By Earlene V. Brown (as told to her by her grandmother Caroline Venie)
Photo/Courtesy of The Brown Family Library
Caroline Venie (Gran).
One day during the spring of 1862, my paternal grandmother, Caroline Venie, was instrumental in saving the valuables on the plantation in which her mother and father were house slaves. The plantation belonged to Taylor Griffin. The Griffin Plantation was located in Griffinsburg, west of Culpeper. It was rumored that the Yankee soldiers, having been defeated by Confederate forces at the Battle of Bull Run, were camped in several communities nearby.
According to plantation neighbors living in Griffinsburg, Mr. Griffin was too kind to his slaves, trusting them and treating them “like they were human”. The talk in the town was that the Griffins were “off agin” on one of their trips, leaving the slaves in charge of the whole place. The day the Griffins were due back, the plantation was humming with activity. The field slaves were plowing and planting crops. Great-grandmother and the other house slaves had finished cleaning and had started cooking the mid-day meal, when one of the field hands came running in to the house shouting, “Yankee soldiers are coming this way taking horses and letting all dem slaves loose. They is all over da road.” Great grandma Venie told the field hand to go back to work and act as if nothing unusual was happening.
Caroline was asleep in her crib in a corner of the kitchen. The women had stopped working and were wringing their hands and wailing. Great-grandmother snapped, “Hush that noise and bring me a hook rug, bring all the good linen, candlesticks, silver, everything y’all kin carry. We can put them in the root cellar.” The root cellar was under a trap door which was in the middle of the kitchen floor. There was a ladder leading down into a room; shelves filled with canned goods were on the walls. Bins with potatoes and onions were on the floor. Salt pork hung from the ceiling. The women put all the things they’d had time to grab in the cellar. Great grandmother closed the trap door and placed the hook rug over it. She then pulled the crib with Caroline in it on top of the rug. She watched the road until the soldiers were in the yard. She cautioned the women to remain quiet, pulled the rocking chair beside the crib and shook the baby awake, which started it crying.
The soldiers pushed their way into the kitchen, not bothering to knock. Great grandma was rocking the crib and singing when one of the soldiers walked over to her and demanded she be quiet. He asked, “Where is your master? Where does he keep the food? We need supplies.” Great grandma started talking in such heavy dialect he couldn’t understand her. He turned and ordered his men to search the house. He muttered, “You all probably don’t know where nothing is anyway.” He looked at the trembling women and said, “You all can leave now, you’re free.” Nobody moved.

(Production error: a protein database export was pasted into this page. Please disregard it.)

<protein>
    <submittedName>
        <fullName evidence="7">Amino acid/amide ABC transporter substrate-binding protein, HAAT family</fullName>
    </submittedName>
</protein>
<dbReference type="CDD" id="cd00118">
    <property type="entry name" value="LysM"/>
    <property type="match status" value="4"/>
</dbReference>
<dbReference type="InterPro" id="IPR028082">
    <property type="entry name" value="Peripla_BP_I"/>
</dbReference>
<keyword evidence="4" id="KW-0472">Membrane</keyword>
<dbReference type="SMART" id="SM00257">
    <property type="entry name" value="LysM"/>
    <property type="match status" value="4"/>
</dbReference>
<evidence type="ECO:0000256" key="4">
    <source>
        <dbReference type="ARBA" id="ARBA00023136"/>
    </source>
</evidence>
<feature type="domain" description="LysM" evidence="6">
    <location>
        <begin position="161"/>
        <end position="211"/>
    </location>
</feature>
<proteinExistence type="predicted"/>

Photo/Courtesy of http://www.old-picture.com/civil-war
Freed slaves in Culpeper, VA – “Contraband” of the war.
The Yankee soldiers came back after searching the house, complaining they did not find food or anything they could use. The soldier who had given the women permission to leave said, “We came all this way fighting and you folks don’t even want to be free.” Some of the men took the steaming kettles of food from the fireplace and went out and put it into a supply wagon they had driven into the yard.
“Lordie, Venie” one of the women said when she was able to talk, “Massa will have a fit if he hear you talk like you did to them soldiers. You know how he make us talk in the house on account of the children talking plain.” Venie sniffed, “It worked, didn’t it? He gave up trying to figure out what I was saying. I hardly understood myself.”
Photo/Courtesy of the Brown Family Library
The crying baby in the story, Caroline Venie.
A short time later the Griffins arrived home. They looked shocked when everything appeared to be in order. Old man Griffin hurried into the house to check on the women. The slaves who came out to unload the wagon came behind him carrying the luggage, telling him that the soldiers taken some horses and hay. Mr. Griffin told them how worried the family had been. “We expected the worse. Almost all the plantations between here and Culpeper lost their slaves with the owners on the place. Venie, why didn’t you all tell them where the food was and leave?” Great grandmother said, “Cause we wouldn’t have had nothing for our suppers that way. They told us to leave, but they didn’t say where we was to go.” Mr. Griffin went out of the kitchen laughing. He turned and called back, “Venie, keep that rug handy. We might need it again before the war is over.”
The Federal Census shows Caroline Viny as being part of the Griffin household in 1880.
Census data courtesy of The National Archives
1880 United States Federal Census – Virginia | Culpeper | Salem | District 0021
Earlene Brown, a Remington, Virginia resident, this story was passed down by the grandmother who raised her, the crying baby in this story.
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Revised: Sept. 2013